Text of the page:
It took us about two hours to get there. At Los Hitos we had a to cross a bridge over another wild river. On the other side, two young Chilean border guards were out on a stroll. They asked for our passports and took a photo of us with their phone. It seemed like we were an attraction crossing the border on foot this close to winter.

Los Hitos, Lago Puelo, Argentina
On the way to Los Hitos

The guards escorted us for a moment, one walking in front, one behind us. They quickly realised that with our heavy backpacks we couldn’t keep up with their speed. Just before they left us behind we saw one of them eating some red and pink berries that we had seen in the bushes around us the entire day. As we picked some of them we realised that the strong smell of fresh jam the day before must have come from these berries. And not only the smell was delicious. They tasted like a mix of strawberries with a hint of basil and something else, maybe kiwi. For the rest of the day we couldn’t stop eating them.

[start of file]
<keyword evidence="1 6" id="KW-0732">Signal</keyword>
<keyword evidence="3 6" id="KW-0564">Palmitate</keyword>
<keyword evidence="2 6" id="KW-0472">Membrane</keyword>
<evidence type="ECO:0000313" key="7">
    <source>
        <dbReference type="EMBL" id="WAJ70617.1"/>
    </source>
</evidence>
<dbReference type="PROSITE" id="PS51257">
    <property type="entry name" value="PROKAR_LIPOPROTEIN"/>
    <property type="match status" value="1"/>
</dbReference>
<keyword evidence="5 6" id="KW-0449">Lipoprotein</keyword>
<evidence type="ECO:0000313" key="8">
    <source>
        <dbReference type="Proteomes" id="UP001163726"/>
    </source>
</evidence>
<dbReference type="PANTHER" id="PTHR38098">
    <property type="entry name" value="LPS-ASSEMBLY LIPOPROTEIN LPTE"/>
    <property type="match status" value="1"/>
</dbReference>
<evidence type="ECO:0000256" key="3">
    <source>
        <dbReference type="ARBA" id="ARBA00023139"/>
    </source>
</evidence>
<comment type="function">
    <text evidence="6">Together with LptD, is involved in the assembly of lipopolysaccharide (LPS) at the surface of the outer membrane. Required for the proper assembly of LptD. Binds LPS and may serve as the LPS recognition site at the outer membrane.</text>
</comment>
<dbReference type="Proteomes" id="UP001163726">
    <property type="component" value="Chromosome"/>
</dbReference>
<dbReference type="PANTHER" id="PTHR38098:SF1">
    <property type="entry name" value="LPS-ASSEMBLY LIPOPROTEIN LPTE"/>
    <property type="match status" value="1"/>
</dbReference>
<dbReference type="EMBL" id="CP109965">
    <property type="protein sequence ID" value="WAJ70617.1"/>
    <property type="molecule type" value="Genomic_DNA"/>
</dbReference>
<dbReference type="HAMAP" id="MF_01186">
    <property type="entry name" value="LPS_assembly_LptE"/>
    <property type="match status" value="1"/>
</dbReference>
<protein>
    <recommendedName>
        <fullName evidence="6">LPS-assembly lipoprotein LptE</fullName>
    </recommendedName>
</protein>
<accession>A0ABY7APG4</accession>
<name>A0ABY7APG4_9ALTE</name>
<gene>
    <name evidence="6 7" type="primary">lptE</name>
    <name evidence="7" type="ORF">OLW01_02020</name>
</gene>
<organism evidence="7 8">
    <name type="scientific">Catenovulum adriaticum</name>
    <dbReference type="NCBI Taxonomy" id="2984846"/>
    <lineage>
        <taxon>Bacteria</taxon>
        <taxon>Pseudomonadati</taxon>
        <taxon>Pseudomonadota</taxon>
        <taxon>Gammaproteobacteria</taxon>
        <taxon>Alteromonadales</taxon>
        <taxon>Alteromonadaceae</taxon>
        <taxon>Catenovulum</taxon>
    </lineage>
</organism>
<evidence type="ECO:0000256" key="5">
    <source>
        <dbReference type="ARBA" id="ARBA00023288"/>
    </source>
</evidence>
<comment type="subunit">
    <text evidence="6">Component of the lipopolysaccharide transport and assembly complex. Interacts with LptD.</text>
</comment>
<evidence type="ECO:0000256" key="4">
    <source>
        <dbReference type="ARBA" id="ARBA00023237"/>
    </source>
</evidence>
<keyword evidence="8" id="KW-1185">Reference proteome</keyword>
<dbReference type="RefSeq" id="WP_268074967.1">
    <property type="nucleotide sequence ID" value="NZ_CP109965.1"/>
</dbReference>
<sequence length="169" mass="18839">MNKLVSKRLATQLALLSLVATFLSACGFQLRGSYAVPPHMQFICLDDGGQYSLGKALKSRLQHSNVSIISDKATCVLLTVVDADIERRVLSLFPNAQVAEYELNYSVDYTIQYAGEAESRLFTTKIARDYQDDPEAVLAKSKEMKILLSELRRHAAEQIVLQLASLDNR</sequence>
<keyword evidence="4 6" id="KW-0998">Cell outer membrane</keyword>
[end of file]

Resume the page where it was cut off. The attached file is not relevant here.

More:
Murtilla, Chilean Guava
Murtilla – putting a smell of fresh jam in the air

The rain had started as soon as we had left the camp site but it wasn’t strong and didn’t reach us through the thick forest around us. Anyway, we got wet enough crossing several rivers with very wild waters. Sometimes there was only a slippery, moving trunk that served as a bridge. Once there was nothing and we had to get our shoes and socks off to get into the icy water and cross to the other side. Later the Chilean border guards told us that the rivers and streams were particularly high that afternoon due to the rain.